Here are five suggestions to get you started:

  1. Review your Recruitment Process: Time to take a step back and ask the hard questions. Is your recruitment process really working—and are you satisfied with the results? Does your process meet the needs of candidates? Are there steps that you can tweak or remove to get the same or better results? Do you have the tools you need to make good hiring decisions? Only by digging down into what’s working and what’s not can you begin to create a plan to make 2016 your best year ever. Consider taking this time to map out your current process identifying areas of waste and brainstorming on ways to improve and save time.  This process will help you make room for new ways of doing things better. 
  2. Refresh Your Referral Program: Your employees are going to be super active and social over the holidays—make sure they’re always recruiting! You’ll want to have planted those seeds when employees’ friends starting thinking about finding new jobs. Now’s also a great time to review where your referral program succeeded and fell short over the past year—do you notice any patterns? Are your incentives working? Referrals should account for 20% or more of your hiring.  If you're not there—how can you give the program greater corporate visibility in 2016? Consider giving your program a name or kick starting the New Year with double the bonus for referrals to make sure you don’t miss Q1 hiring targets. A little planning now can help transform your referral program into a candidate-generating powerhouse.
  3. Conduct an EVP Survey: Your unique Employment Value Proposition (EVP) are all the things that make your company a great employer, above and beyond a paycheque. Ask your employees: why did they really choose to join the company, and why do they stay? Gaining a better understanding of what your employees value about working for you is a critical step in developing recruitment and retention strategies that really work, and the insights can also be used to better target messaging on your career page, blog, job ads and more. (And CEOs, don’t discount this exercise—what your employees truly value is often different than you’d think.)
  4. Add an Assessment Tool: Reflecting back on your best hires in 2015, do you know what’s made them successful? If not, find out! Many assessment tools benchmark and build profiles using the profiles of your current staff. If you are looking to hire more people like those that drive success in your organization, now is a great time to profile and analyze your current teams. We recommend solutions like Predictive Success, a candidate-friendly and highly accurate assessment tool.  Also watch out for new tools on the market like Fortay that help you assess culture 'fit'.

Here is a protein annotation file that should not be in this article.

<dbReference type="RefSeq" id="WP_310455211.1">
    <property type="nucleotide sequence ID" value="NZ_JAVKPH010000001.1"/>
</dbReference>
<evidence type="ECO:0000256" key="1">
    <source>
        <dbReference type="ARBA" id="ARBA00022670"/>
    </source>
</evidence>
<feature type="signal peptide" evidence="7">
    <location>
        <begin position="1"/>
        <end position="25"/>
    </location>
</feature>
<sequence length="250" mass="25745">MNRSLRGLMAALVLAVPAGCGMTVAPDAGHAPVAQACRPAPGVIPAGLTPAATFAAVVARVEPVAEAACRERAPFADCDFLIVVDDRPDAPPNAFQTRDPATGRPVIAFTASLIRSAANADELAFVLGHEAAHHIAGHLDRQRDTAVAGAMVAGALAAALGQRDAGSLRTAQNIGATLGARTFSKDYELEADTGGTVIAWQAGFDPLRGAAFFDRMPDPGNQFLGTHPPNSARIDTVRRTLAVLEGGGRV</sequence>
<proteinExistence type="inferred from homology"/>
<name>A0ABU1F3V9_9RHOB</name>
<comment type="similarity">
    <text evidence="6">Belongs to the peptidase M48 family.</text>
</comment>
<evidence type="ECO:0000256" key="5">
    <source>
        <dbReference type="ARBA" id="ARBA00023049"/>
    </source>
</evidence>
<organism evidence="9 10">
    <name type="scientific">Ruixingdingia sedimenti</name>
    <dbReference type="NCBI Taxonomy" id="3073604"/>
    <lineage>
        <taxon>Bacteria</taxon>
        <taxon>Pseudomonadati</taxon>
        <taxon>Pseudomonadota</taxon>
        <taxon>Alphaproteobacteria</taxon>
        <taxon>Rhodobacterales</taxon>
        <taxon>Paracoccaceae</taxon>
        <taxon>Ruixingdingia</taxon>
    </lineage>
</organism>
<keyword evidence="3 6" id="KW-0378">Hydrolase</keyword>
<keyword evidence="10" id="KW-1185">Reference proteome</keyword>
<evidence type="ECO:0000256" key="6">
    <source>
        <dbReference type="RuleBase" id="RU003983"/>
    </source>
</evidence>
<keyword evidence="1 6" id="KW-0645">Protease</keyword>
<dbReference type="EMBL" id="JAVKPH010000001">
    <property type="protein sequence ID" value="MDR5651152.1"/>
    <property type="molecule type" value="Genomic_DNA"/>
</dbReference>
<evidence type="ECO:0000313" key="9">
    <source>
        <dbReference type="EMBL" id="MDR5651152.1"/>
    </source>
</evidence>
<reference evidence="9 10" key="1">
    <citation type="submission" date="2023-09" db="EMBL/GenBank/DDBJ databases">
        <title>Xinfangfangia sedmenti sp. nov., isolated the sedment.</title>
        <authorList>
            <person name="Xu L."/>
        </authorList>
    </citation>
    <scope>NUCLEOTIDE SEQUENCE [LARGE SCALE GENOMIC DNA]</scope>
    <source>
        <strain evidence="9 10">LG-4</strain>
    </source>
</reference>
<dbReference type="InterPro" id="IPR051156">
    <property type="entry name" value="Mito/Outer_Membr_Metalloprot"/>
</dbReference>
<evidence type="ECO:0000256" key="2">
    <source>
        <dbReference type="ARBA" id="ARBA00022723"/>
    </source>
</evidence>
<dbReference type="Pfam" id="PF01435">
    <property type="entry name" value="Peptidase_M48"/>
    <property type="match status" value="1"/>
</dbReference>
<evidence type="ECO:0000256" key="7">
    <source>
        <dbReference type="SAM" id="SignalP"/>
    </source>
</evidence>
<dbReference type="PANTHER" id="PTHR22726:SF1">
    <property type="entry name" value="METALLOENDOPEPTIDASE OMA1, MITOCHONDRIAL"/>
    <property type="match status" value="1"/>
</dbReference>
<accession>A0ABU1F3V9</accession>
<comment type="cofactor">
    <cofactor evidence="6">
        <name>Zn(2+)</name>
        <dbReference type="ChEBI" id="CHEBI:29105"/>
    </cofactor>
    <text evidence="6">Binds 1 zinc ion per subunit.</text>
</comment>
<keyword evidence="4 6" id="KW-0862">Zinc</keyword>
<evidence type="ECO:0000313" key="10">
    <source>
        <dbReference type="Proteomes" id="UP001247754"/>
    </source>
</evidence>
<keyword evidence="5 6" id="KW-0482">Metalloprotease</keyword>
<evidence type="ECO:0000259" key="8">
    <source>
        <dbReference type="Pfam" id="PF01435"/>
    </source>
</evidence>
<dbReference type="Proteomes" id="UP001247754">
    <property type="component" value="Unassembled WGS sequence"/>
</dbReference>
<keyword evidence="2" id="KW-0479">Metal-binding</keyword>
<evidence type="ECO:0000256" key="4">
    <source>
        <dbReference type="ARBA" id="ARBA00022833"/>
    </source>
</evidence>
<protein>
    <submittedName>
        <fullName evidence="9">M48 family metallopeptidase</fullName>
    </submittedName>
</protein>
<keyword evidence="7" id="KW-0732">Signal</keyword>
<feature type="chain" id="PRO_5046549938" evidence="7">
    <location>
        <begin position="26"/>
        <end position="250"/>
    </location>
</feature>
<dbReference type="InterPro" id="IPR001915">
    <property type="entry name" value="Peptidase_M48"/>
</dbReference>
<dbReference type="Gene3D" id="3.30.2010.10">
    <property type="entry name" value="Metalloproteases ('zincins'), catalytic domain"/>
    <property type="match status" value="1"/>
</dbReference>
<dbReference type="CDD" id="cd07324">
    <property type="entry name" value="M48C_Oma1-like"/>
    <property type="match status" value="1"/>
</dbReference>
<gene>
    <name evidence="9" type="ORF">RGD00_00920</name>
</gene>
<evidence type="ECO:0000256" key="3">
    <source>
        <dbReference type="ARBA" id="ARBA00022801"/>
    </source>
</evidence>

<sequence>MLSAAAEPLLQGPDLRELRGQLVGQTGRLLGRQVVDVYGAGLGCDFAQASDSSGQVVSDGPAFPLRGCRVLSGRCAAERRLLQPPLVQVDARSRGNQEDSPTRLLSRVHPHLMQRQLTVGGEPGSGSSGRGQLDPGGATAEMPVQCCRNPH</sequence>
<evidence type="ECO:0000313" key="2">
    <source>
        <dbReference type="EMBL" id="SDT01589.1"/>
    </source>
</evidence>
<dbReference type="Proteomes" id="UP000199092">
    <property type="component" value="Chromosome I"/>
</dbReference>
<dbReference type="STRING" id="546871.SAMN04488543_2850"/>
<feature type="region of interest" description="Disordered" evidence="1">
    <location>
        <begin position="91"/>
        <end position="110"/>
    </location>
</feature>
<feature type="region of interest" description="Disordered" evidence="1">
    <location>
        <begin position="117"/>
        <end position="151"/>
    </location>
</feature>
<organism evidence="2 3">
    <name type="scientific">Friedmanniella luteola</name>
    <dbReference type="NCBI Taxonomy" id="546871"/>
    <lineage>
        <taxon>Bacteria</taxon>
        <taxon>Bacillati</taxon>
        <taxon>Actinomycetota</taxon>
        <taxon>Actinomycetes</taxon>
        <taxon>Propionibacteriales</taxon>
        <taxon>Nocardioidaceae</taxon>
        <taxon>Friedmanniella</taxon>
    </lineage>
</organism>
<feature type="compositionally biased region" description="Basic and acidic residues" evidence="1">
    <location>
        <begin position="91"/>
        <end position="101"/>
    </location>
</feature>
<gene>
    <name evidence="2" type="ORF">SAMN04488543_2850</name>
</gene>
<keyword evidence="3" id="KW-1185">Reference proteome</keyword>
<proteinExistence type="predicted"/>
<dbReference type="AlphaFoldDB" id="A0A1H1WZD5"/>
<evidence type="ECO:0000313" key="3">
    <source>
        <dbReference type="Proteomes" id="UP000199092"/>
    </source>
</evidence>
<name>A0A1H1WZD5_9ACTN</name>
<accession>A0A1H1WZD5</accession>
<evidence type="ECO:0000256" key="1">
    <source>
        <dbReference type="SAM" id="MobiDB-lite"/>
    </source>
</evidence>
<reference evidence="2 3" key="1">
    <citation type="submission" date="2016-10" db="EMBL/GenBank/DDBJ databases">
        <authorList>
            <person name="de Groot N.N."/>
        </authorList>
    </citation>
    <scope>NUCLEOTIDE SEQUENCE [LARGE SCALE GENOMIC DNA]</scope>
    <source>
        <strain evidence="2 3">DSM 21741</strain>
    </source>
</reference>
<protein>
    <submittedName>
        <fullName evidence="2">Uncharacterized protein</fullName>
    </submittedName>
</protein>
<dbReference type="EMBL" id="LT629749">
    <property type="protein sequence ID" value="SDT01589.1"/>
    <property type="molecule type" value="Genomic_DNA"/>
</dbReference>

5. Revitalize Your Social Media: As the excitement of a new platform wears off, dust begins to settle on our social media presences. Don’t let your feeds be ignored! Take a moment to leverage the analytics behind these tools and review what worked and what didn’t about your social media outreach, and plan for how you can better use these tools in the coming year to support other aspects of your recruitment strategy. Or, if you’re not already using Glassdoor, Facebook or Twitter to promote opportunities to potential candidates and share insights about your company, then now is a great time to build a strategy. It’s critical to have an editorial plan, defined roles and responsibilities, and social media guidelines your staff can follow year-round.

Your recruitment resolutions don't have to be super ambitious or disruptive. There is innovation in simplifying processes, getting back to basics and piloting new trends on a small scale to determine what works.  With a little strategic thinking and foresight, you can be ready to start the New Year with a bang—and get the jump on your competition. Think ahead and make recruiting smarter your company’s key competitive advantage.  Here’s to an awesome year ahead!

We’re TalentMinded!  We help companies modernize their recruitment.  We audit and assess your recruitment function and make smart recommendations to help move your company forward.  And it’s not just about the ‘shiny’ stuff.  Our clients appreciate our pragmatic and analytical approach that provides recommendations that can be easily implemented and most importantly, actually work. 

At TalentMinded we are passionate about helping our clients grow by hiring the right people.  If you need to develop or re-work your recruitment strategy, ramp up hiring fast or need help resourcing a special project, then TalentMinded may be the right solution for you.  Contact us for more information about what we do and how we do it - kim@talentminded.ca.

What are your 2016 recruiting resolutions? Please share your thoughts with us on Twitter @betalentminded!